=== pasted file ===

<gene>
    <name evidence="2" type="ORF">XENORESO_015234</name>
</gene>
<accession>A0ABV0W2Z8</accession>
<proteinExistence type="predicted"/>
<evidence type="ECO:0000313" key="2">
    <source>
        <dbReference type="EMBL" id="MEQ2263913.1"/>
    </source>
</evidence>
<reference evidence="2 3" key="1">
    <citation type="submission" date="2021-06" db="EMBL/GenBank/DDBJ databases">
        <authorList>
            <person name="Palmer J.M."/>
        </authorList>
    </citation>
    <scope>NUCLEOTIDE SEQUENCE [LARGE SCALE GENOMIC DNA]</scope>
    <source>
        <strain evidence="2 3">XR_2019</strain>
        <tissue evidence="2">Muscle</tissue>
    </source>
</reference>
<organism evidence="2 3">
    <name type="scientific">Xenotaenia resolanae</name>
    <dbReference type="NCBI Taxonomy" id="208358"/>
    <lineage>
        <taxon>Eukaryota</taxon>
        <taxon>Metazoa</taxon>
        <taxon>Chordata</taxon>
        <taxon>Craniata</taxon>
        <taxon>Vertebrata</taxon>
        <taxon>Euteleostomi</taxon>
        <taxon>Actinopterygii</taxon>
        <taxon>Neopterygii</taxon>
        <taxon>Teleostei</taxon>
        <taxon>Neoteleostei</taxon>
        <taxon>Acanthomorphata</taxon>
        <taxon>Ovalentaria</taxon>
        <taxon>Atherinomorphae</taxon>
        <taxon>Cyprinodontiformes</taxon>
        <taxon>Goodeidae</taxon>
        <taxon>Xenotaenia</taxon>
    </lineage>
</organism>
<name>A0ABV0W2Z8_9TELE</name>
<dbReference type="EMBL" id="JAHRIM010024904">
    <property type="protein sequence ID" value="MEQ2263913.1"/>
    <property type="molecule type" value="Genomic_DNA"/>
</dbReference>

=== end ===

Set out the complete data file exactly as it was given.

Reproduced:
<gene>
    <name evidence="2" type="ORF">XENORESO_015234</name>
</gene>
<accession>A0ABV0W2Z8</accession>
<proteinExistence type="predicted"/>
<evidence type="ECO:0000313" key="2">
    <source>
        <dbReference type="EMBL" id="MEQ2263913.1"/>
    </source>
</evidence>
<reference evidence="2 3" key="1">
    <citation type="submission" date="2021-06" db="EMBL/GenBank/DDBJ databases">
        <authorList>
            <person name="Palmer J.M."/>
        </authorList>
    </citation>
    <scope>NUCLEOTIDE SEQUENCE [LARGE SCALE GENOMIC DNA]</scope>
    <source>
        <strain evidence="2 3">XR_2019</strain>
        <tissue evidence="2">Muscle</tissue>
    </source>
</reference>
<organism evidence="2 3">
    <name type="scientific">Xenotaenia resolanae</name>
    <dbReference type="NCBI Taxonomy" id="208358"/>
    <lineage>
        <taxon>Eukaryota</taxon>
        <taxon>Metazoa</taxon>
        <taxon>Chordata</taxon>
        <taxon>Craniata</taxon>
        <taxon>Vertebrata</taxon>
        <taxon>Euteleostomi</taxon>
        <taxon>Actinopterygii</taxon>
        <taxon>Neopterygii</taxon>
        <taxon>Teleostei</taxon>
        <taxon>Neoteleostei</taxon>
        <taxon>Acanthomorphata</taxon>
        <taxon>Ovalentaria</taxon>
        <taxon>Atherinomorphae</taxon>
        <taxon>Cyprinodontiformes</taxon>
        <taxon>Goodeidae</taxon>
        <taxon>Xenotaenia</taxon>
    </lineage>
</organism>
<name>A0ABV0W2Z8_9TELE</name>
<dbReference type="EMBL" id="JAHRIM010024904">
    <property type="protein sequence ID" value="MEQ2263913.1"/>
    <property type="molecule type" value="Genomic_DNA"/>
</dbReference>